Recently, Lauren Markoe of the Religion News Service posted an article, “Report: Americans hold different views of what ‘religious’ means.” Markoe explained,
There is a lopsided divide in America about what it means to be a religious person, with a majority believing that it’s about acting morally but a strong minority equating it with faith. Nearly six out of 10 Americans (59 percent) say that being a religious person “is primarily about living a good life and doing the right thing,” as opposed to the more than one-third (36 percent) who hold that being religious “is primarily about having faith and the right beliefs.”
[These statistics were the result of research completed by the Public Religion Research Institute and the Brookings Institution.] The point of the piece was that even though Americans may agree generally about the importance of “religion” or “being religious,” there is little agreement on what that actually means. In many ways, those familiar with the academic study of religion should not be surprised. Few scholars agree on the definition of religion, let alone if there is something to define at all. Students of religion in America in particular should know that Americans have rarely agreed on what “counts” as religious practice or “real” religion. Nevertheless, findings like this can sometimes catch readers off guard.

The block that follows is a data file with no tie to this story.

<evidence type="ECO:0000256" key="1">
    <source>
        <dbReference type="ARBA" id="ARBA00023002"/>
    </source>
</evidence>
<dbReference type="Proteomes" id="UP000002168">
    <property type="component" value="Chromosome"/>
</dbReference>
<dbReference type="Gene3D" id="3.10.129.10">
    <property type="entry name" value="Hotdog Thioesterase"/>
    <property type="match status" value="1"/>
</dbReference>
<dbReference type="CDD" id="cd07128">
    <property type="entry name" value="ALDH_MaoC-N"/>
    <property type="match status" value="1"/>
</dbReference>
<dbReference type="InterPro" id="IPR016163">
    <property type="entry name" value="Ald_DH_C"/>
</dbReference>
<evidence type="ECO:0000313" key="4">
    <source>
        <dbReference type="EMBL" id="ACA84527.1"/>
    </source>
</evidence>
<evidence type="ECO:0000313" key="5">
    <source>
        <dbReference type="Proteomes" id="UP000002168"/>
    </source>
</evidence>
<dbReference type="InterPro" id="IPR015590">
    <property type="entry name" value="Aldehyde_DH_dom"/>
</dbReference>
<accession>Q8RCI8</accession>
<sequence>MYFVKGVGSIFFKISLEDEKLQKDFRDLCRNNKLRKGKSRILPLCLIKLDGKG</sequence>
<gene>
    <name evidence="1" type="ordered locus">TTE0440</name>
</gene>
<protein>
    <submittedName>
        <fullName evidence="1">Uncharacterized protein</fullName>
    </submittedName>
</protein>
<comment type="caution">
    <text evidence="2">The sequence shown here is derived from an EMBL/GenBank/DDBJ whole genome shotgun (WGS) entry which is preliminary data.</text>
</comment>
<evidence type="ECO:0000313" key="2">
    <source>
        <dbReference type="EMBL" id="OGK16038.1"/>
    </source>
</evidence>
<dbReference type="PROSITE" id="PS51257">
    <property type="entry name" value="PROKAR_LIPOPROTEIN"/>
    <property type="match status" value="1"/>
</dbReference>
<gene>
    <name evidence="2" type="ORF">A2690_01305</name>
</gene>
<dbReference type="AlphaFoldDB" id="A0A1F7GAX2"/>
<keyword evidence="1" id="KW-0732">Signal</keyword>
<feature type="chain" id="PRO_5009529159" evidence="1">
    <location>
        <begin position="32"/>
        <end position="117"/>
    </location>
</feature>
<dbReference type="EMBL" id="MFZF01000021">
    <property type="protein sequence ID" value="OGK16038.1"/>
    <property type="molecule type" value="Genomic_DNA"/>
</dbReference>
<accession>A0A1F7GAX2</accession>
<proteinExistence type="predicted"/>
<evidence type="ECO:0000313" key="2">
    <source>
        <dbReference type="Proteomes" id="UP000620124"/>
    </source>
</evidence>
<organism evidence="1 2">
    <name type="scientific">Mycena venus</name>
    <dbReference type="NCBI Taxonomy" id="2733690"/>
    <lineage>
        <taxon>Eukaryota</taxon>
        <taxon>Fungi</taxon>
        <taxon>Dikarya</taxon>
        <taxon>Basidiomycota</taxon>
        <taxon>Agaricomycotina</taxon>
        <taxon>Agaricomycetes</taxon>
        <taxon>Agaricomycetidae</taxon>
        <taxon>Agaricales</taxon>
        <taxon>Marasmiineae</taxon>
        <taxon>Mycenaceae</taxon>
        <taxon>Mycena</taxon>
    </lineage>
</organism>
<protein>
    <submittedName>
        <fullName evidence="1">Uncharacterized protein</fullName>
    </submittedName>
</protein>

This is precisely what happened to my students at Florida A&M in spring 2013. Although they had not read this piece, we held our own discussions that led to this conclusion. As an exercise to examine the class’ assumptions about what it means to be religious, each student wrote their own definition of religion at the beginning of the semester. I collected their definitions and created a word cloud based on the compilation of all definitions.
Although it’s not scientific, it certainly was a valuable talking point for the class. Until they saw this graphic, the class was mostly pleased that nearly all students agreed that religion was an important part of people’s daily lives, universally across cultures. [In my experience, this class was an outlier compared to other classes I have taught. I had no skeptics who participated in class discussion] After looking at the graphic, they started to realize the distinctions within and among those who call themselves “religious.” Their own definitions reveal that, as a class, they fall into the minority of the above study, thinking that religion “is primarily about having faith and the right beliefs.” More importantly than falling into one camp or the other, we had a way to begin a semester long conversation about the variety of ways that religion is defined and why.